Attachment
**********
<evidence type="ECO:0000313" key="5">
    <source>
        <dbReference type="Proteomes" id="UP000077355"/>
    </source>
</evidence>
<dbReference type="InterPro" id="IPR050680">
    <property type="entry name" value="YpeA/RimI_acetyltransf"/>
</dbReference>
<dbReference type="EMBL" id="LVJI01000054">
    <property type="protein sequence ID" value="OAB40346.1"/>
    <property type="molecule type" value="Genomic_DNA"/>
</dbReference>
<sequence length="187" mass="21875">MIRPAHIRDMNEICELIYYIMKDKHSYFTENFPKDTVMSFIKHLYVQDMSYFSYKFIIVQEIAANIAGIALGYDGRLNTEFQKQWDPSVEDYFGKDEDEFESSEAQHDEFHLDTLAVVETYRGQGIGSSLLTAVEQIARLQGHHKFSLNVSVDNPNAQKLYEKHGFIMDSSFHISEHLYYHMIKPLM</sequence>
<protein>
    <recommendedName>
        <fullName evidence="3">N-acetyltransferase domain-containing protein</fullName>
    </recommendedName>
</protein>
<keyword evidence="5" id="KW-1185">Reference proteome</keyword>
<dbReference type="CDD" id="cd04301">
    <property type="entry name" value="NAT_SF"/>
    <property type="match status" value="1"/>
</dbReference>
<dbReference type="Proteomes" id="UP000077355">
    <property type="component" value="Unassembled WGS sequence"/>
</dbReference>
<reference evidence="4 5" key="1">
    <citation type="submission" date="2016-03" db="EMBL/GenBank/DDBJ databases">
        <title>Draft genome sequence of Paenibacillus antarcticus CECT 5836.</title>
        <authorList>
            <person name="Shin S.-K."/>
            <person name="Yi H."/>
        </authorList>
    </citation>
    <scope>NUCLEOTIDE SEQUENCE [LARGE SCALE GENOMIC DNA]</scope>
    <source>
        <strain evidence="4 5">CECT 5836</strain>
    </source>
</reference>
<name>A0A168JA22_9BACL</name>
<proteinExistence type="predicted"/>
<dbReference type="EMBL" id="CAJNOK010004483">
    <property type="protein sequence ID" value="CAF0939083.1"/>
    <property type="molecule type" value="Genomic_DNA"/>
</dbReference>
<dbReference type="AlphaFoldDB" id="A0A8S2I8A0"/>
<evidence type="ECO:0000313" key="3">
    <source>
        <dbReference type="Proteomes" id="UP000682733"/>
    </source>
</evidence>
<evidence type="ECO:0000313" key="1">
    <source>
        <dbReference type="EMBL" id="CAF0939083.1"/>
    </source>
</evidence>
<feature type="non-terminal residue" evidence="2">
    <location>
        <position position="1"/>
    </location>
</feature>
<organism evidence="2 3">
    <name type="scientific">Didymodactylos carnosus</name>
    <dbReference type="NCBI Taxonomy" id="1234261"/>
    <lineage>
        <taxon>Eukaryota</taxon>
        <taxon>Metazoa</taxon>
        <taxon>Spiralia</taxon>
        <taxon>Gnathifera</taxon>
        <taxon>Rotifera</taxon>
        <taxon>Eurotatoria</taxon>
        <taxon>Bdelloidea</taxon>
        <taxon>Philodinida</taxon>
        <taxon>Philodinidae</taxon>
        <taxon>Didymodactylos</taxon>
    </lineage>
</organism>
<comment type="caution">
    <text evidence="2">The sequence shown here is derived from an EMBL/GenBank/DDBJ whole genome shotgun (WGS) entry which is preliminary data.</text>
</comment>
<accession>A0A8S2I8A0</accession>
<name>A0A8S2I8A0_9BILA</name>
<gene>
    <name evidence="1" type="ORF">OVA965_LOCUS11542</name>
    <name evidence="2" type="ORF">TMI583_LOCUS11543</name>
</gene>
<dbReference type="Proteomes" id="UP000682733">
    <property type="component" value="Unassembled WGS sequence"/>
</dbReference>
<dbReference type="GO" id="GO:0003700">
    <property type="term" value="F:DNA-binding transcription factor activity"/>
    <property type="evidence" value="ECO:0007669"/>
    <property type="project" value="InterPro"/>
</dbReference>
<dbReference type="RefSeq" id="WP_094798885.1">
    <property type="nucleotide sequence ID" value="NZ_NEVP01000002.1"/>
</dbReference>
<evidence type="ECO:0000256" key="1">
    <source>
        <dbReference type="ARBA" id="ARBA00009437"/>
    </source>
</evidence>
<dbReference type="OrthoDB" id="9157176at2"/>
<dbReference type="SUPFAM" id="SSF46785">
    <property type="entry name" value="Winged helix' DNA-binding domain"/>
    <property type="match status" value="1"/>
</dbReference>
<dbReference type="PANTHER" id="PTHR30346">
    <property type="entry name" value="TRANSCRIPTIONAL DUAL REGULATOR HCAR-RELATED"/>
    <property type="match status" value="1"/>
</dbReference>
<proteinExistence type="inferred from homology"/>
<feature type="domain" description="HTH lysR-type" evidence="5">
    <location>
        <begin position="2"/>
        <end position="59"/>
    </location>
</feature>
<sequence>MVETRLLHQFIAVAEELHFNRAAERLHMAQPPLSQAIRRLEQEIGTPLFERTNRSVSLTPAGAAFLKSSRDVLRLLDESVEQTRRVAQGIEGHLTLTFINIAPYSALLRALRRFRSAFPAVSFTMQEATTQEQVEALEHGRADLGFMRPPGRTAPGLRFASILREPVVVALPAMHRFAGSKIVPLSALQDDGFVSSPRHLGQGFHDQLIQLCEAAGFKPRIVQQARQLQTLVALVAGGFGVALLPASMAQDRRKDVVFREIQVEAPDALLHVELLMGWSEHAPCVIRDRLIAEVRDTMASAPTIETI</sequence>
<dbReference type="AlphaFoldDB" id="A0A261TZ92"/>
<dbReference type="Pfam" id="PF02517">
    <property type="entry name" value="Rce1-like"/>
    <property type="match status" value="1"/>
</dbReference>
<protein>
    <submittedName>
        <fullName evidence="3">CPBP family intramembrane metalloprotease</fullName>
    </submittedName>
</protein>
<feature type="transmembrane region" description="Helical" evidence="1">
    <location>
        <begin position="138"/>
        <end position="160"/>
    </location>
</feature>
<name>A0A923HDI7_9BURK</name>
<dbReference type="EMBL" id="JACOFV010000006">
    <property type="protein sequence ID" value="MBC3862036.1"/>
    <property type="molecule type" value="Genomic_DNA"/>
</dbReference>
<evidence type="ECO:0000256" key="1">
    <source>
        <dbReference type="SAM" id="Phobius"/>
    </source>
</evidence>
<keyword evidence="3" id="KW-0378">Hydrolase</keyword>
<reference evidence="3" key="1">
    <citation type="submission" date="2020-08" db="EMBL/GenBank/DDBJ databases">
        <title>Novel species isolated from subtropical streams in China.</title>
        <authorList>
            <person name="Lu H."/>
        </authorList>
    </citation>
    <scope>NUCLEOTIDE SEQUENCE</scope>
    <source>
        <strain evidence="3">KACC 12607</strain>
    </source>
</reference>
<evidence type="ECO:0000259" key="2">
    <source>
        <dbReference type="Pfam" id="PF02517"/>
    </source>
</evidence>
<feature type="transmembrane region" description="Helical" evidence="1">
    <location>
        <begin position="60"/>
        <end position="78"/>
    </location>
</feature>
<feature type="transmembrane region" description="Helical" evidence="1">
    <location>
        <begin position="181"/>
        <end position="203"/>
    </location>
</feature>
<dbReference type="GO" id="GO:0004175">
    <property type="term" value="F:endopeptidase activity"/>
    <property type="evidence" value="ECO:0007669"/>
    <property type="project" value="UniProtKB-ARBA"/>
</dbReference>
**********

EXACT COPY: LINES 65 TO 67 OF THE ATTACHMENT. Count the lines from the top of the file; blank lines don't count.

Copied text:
    <lineage>
        <taxon>Eukaryota</taxon>
        <taxon>Metazoa</taxon>